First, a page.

200 People Die At North Korean Nuclear Base
Up to 200 people have been killed in North Korea at an underground nuclear site, according to reports.
The deaths occurred when a tunnel collapsed near a nuclear test site in the north-east of the DPRK, according to the Yonhap News Agency in South Korea.
The collapse happened on October 10, though news has only just emerged, amid worries of wider repercussions, reports the Daily Mail.
There are fears the massive collapse will cause a radioactive leak which could spark a huge Chernobyl-style disaster.
Yonhap quoted a North Korean official as saying the collapse happened during construction of an underground tunnel at the Punggye-ri nuclear test site on October 10.
According to the report, around 100 people were trapped in underground tunnels, and a further collapse during the rescue operation took more lives.
According to TV Asahi, the accident is a result of the weakening of the surrounding grounds in the area because of repeated nuclear testing.
This news comes a day after Seoul warned that even one more nuclear test could destroy the mountain test site and cause a massive radiation leak.
Seoul has detected several earthquakes near the nuclear test site after the latest sets of tests in September.
South Korea’s weather agency chief Nam Jae-cheol made these comments during a parliament committee meeting on Monday.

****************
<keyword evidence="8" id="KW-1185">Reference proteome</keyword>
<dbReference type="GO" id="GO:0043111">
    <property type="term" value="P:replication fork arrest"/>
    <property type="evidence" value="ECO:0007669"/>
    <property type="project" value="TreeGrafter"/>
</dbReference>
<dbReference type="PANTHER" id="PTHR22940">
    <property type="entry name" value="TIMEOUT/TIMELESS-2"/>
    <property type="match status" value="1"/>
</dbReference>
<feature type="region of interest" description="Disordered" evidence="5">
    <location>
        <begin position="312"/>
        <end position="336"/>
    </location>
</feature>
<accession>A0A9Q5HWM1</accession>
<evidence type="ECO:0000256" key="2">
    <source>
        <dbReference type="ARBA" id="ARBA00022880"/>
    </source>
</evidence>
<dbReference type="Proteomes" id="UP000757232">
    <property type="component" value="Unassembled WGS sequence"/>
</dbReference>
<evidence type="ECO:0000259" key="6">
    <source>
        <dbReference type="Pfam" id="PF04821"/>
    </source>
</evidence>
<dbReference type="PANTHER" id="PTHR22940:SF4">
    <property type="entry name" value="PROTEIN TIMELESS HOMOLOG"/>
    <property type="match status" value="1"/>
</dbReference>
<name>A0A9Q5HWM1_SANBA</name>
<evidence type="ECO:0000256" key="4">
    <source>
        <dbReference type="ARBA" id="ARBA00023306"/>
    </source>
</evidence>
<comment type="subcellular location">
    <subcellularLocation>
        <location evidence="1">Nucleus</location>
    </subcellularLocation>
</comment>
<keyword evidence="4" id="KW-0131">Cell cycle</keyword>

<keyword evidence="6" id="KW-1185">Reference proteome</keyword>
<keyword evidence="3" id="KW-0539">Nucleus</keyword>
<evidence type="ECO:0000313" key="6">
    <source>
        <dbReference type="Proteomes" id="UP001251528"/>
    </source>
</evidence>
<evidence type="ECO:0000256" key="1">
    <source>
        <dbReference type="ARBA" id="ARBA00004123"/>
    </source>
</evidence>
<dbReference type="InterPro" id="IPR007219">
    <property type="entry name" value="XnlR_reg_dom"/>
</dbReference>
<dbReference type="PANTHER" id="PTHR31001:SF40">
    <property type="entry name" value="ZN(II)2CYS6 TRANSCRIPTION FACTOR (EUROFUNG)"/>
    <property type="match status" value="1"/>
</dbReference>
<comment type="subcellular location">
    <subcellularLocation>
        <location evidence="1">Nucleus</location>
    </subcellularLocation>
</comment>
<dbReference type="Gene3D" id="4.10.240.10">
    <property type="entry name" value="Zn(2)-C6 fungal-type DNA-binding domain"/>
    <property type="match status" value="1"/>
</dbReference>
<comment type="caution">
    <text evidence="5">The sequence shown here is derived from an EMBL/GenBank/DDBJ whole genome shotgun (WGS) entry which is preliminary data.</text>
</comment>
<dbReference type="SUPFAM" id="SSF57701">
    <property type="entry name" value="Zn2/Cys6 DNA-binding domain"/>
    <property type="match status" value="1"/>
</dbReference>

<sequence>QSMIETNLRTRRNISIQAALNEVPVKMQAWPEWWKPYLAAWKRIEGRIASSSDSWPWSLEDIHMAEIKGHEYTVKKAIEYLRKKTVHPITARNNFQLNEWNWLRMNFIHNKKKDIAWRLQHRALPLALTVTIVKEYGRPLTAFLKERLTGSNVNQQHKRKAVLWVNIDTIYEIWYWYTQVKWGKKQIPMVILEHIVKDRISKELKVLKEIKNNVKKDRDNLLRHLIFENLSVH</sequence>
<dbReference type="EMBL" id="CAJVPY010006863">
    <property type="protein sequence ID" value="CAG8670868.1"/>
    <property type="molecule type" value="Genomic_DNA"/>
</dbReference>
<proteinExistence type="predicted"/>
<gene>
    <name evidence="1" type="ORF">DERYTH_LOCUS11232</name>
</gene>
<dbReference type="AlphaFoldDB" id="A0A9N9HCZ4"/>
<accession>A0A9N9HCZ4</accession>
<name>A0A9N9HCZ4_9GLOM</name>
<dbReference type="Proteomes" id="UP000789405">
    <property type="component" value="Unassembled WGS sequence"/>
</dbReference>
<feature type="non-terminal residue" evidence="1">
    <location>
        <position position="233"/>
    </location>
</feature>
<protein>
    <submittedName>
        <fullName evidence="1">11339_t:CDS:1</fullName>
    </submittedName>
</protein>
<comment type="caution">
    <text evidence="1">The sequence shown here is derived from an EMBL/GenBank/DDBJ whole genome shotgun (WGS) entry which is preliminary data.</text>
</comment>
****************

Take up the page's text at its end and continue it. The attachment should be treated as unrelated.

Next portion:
This isn’t the only nuclear test site under significant strain in North Korea, as a US expert has issued a warning earlier this month about another testing location.
Testing at the site has resulted in multiple small earthquakes which have raised concerns about the future of testing at the location.
At the time of the latest tests, in early September, Donald Trump responded to North Korea’s efforts in a series of tweets promising military action.
The posts came amid US and South Korean promises to make a military response to the detonation of the bomb ‘as soon as possible’.
The 45th president didn’t specify what sort of action he planned to take, though he certainly wasn’t backing down.
In response to the massive nuclear test US General Joseph Dunford called upon his South Korean counterpart, General Jeong Kyeong-doo to promise support and co-operatation.
Jeong’s office is reported to have said the generals have ‘agreed to discuss all military measures against the North’.
The commander of the US Forces Korea and the allies’ Combined Forces Command, General Vincent K. Brooks, have agreed to take action ‘as soon as possible’.
The purpose of all these nuclear tests is to match the US’s military might, according to Kim Jong-un himself.
Our final goal is to establish the equilibrium of real force with the US and make the US rulers dare not talk about military option for the DPRK.
The dictator then went on to say his nation were close to completing its first viable nuclear weapon, adding his people were dedicated to finishing the task.
However, this latest disaster might well delay any future tests which were set to take place, perhaps significantly.